verb (used with object)
verb (used without object)
Origin of comport1
Definition for comport (2 of 2)
Examples from the Web for comport
According to the court, any other interpretation did not comport with the well-established meaning of “continue.”Close Call for Native American Rights in Ruling on Baby Girl|Marcia Zug|June 26, 2013|DAILY BEAST
He was a memorable teacher nonetheless, simply by providing himself as an example in how to comport yourself.Frank Hall, Coach Who Chased the Chardon High School Gunman, Is a Hero|Michael Daly|February 29, 2012|DAILY BEAST
And a truly bad ticker does not comport well with the stress of a presidential campaign.
Are your habits of thought, feeling, and action such as comport with the purity and elevation of the sanctuary?
They were called to comport themselves in a manner worthy of so high and holy a position.
So far as I can see, the following explanation is the only one that will comport with these facts.Clever Hans|Oskar Pfungst
Finally, rites are the rules of conduct which prescribe how a man should comport himself in the presence of these sacred objects.The Elementary Forms of the Religious Life|Emile Durkheim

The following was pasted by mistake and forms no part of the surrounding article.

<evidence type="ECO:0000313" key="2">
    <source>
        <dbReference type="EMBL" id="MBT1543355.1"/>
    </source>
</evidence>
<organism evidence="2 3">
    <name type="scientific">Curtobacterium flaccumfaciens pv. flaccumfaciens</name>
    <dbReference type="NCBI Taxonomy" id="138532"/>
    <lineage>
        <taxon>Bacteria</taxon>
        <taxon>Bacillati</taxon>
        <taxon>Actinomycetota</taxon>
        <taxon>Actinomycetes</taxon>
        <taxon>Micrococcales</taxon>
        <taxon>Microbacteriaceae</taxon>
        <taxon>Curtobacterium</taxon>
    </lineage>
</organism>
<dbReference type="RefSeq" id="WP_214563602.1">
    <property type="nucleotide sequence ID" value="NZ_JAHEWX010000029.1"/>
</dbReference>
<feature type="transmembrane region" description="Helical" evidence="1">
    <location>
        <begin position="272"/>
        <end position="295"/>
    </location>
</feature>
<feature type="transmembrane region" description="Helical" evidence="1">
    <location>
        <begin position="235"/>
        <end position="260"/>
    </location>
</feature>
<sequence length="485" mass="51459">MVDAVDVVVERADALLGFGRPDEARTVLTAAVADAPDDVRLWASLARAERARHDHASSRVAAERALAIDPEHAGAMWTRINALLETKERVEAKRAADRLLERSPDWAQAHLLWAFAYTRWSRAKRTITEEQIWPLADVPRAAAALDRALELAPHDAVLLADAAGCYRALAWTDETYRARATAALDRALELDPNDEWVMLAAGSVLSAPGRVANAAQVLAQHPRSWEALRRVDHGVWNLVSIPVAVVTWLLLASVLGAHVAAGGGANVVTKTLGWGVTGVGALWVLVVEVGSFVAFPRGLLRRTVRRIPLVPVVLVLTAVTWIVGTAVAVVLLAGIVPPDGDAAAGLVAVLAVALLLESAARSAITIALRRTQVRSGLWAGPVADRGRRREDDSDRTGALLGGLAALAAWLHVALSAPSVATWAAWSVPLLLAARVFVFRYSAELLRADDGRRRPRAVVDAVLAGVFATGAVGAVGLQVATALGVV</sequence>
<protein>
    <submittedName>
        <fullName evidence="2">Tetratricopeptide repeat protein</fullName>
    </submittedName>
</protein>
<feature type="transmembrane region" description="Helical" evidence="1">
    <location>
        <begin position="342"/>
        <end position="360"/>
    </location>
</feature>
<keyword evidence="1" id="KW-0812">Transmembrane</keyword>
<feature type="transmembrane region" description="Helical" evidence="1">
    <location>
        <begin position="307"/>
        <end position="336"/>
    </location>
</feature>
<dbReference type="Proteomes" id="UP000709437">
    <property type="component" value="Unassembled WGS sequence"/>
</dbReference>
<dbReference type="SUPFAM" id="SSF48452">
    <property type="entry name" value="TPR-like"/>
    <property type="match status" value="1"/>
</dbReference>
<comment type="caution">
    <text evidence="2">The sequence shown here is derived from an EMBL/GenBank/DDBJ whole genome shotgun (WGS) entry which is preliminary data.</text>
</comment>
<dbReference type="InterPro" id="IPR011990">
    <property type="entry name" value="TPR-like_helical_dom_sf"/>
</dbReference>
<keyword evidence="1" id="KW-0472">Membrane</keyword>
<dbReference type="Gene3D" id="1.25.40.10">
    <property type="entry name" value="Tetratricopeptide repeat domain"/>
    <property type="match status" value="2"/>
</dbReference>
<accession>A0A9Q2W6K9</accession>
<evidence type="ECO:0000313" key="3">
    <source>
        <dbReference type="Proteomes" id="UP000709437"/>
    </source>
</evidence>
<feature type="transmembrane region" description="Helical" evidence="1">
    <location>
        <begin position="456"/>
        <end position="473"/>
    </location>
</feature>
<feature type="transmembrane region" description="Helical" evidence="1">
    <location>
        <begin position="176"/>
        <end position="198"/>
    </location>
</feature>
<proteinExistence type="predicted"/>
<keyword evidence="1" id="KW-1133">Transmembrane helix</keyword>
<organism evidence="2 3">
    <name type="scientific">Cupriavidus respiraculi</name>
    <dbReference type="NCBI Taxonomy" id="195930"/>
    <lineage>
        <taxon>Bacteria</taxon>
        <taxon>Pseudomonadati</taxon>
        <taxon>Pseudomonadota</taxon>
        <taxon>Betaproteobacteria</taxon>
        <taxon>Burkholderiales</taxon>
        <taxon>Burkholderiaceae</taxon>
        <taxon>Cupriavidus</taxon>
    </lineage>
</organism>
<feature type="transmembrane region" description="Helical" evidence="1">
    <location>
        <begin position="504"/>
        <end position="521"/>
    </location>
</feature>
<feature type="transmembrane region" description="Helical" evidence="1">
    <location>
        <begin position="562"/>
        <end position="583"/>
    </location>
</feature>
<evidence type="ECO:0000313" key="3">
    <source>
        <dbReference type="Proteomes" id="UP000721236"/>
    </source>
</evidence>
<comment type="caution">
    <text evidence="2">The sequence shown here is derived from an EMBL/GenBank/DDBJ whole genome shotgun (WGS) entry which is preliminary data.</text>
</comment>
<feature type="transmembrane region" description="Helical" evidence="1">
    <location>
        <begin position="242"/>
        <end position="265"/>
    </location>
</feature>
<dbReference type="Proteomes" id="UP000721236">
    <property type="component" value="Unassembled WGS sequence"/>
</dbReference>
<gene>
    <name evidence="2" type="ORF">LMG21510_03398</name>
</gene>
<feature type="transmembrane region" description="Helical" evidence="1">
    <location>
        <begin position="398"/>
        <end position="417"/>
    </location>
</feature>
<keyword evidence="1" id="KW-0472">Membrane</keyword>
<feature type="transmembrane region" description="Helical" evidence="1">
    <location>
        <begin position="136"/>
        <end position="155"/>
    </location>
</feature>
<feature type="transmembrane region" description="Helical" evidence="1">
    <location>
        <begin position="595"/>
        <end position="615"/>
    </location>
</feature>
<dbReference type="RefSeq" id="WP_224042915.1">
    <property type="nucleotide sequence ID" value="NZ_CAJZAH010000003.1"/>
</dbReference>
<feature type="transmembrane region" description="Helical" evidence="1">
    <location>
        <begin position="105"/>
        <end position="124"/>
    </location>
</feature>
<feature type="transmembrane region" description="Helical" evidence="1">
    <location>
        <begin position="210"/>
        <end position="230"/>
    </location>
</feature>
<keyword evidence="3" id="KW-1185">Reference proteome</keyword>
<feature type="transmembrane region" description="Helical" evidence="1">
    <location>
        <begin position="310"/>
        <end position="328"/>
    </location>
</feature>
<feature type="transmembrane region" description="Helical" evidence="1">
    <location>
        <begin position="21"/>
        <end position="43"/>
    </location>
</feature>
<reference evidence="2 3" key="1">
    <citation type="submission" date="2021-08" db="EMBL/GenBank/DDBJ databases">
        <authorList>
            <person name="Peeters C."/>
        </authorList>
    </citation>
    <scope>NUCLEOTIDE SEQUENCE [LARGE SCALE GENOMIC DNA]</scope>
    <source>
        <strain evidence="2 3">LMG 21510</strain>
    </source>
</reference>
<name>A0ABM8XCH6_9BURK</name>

This surely, sir, does not comport with the conduct of the House.Abridgment of the Debates of Congress, from 1789 to 1856, Vol. I (of 16)|Thomas Hart Benton
British Dictionary definitions for comport
Word Origin for comport
Word Origin and History for comport
late 14c., from Old French comporter "endure, admit, behave" (13c.), from Latin comportare "to bring together, collect," from com- "together" (see com-) + portare "to carry" (see port (n.1)). Meaning "to agree with, suit" (with with) is from 1580s. Related: Comported; comporting.